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A lot of us Filipino love to eat balut because we consider these exotic foods as a Filipino delicacy and custom, but the most important too is to know what balut can bring and give us in our body. There... Read more
What: Like a mozzarella stick on steroids, smažený sýr (“sma-zhen-ee seer”), or smazak for short, is a block of cheese, usually Edam, coated in flour, egg, and breadcrumbs, and then fried to a crispy golden-brown. It’s typically accompanied on a plate by some salad or cabbage, potatoes, and tartar sauce, or it’s served burger-like, with tartar sauce or mayo, in a bun. (Unlike a mozzarella stick, it’s intended as a main course, not an appetizer.) You can imagine why smazak, one of the country’s most popular meatless dishes (one day trademarked as a Czech food, perhaps), is a beloved pub item and late-night order at the city’s street carts—this definitely falls in the category of “best with or after a few beers.” It’s not a particularly delicate dish, but neither are most of the world’s guilty-pleasure comfort foods.
Where: Sprawling, three-story U Pinkasů (Jungmannovo náměstí 16, Praha 1) is celebrated for its beer first and foremost—allegedly the city’s oldest Pilsner Urqell pub (established 1843), it remains a popular tankovna, pouring unpasteurized Pilsner from the tank, among tourists and locals alike. The multipage, multilingual menu contains a few good Czech-food items, though the prices reflect a touristy clientele.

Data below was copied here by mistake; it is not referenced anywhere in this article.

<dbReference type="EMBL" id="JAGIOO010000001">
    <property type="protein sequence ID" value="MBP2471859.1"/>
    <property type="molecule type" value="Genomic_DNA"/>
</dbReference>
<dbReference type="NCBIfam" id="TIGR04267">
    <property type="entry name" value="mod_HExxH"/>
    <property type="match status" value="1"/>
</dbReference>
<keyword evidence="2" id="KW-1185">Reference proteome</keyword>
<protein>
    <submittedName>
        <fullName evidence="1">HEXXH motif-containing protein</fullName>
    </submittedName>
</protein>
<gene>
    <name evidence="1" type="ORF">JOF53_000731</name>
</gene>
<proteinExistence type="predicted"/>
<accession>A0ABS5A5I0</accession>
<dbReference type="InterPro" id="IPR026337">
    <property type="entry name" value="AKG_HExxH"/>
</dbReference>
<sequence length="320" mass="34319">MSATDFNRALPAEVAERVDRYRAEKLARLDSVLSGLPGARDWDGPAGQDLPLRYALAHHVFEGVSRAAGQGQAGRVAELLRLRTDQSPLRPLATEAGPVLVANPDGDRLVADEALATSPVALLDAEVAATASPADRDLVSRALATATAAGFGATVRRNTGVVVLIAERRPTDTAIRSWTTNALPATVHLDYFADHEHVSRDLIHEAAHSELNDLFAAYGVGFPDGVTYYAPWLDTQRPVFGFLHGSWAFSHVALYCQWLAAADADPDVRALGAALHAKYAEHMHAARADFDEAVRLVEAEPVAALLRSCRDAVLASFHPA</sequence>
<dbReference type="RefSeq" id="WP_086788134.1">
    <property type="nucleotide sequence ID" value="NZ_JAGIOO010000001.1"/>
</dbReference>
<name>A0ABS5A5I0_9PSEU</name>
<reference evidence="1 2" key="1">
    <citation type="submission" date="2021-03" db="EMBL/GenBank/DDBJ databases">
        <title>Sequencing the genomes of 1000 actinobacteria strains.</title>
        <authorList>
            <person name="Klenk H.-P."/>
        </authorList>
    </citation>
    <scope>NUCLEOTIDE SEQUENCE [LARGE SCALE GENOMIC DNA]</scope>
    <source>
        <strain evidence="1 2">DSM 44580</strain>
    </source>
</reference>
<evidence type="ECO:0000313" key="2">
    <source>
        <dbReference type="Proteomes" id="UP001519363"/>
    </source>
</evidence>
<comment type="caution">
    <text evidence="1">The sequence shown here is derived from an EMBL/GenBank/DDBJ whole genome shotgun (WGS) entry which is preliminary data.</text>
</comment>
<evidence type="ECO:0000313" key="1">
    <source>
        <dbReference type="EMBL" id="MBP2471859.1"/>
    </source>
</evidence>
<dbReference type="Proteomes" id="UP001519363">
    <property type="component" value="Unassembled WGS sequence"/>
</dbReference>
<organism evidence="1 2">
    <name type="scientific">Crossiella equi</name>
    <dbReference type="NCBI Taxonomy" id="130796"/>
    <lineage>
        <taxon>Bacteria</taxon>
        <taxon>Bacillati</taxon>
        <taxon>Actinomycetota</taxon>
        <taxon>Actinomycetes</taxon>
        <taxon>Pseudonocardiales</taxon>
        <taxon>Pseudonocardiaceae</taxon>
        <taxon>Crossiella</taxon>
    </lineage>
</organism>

When: Daily, 11:30am-10:30pm
Order: The smažený sýr (169 CZK) was pretty straightforward here: crispy-fried on the outside, soft and oozy inside; unapologetically served with thick fries, tartar sauce, and a small piece of lettuce. Add some protein to your meal by starting with the excellent tatarák, or minced raw beef.
Alternatively: Nearly any pub or Czech restaurant will serve it, but often touted as having the best smažený sýr—perhaps as refined as it can be—is a restaurant called Doba (Náměstí míru 16, Praha 2, map), where it comes three to a plate. Likewise, one of our users reports that the version at Lokál (two locations including Dlouhá 33, Praha 1, map) is also more delicate, and fried in butter for extra flavor (pic). At the other end of the spectrum are the street vendors: Stumble to one of their various hubs around town—such as Wenceslas Square (map), the city center’s main commercial district—and, among all the hanging sausages, you’ll enter smazak in humble sandwich form.
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